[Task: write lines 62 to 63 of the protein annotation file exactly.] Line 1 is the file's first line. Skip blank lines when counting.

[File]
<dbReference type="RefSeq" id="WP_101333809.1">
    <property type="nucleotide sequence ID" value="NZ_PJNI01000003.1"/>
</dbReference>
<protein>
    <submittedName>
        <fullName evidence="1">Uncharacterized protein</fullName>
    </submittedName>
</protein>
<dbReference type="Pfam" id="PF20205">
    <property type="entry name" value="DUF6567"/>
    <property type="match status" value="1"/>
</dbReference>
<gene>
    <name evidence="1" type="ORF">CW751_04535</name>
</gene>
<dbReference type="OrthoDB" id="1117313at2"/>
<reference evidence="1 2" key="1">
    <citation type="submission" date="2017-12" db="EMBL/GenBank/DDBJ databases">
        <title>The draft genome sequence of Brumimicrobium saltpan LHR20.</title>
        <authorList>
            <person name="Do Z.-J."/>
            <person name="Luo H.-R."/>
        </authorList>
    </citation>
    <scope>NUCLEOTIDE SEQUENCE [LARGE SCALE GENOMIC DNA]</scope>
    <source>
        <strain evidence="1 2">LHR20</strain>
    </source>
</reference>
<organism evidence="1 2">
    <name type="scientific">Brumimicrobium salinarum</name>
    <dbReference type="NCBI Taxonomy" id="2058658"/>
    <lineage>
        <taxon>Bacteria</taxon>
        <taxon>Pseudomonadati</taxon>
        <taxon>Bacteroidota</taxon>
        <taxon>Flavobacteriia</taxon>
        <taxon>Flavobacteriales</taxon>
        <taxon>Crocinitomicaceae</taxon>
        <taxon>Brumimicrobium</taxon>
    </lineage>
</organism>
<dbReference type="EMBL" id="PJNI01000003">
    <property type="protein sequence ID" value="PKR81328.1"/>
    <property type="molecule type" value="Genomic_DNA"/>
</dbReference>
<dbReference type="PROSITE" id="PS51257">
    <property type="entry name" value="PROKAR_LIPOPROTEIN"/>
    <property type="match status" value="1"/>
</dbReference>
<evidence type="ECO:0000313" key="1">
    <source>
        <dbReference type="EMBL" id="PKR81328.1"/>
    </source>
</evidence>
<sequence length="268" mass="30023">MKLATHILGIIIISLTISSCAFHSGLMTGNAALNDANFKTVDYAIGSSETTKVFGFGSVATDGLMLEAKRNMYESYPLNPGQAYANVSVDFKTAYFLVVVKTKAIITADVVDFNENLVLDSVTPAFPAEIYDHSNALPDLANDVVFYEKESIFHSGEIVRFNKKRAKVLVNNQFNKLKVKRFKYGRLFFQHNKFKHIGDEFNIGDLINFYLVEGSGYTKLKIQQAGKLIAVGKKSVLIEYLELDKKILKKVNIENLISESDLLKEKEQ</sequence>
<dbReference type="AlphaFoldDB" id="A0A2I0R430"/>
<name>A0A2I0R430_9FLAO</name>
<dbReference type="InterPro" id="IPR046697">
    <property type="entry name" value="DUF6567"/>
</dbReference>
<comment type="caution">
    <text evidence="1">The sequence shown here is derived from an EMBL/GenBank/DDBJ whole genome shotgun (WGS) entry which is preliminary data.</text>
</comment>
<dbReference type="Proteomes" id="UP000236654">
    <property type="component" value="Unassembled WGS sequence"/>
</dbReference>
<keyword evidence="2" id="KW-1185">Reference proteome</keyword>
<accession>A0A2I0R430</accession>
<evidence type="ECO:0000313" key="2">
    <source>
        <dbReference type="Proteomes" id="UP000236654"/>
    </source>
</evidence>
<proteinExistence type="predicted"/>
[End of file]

<comment type="caution">
    <text evidence="1">The sequence shown here is derived from an EMBL/GenBank/DDBJ whole genome shotgun (WGS) entry which is preliminary data.</text>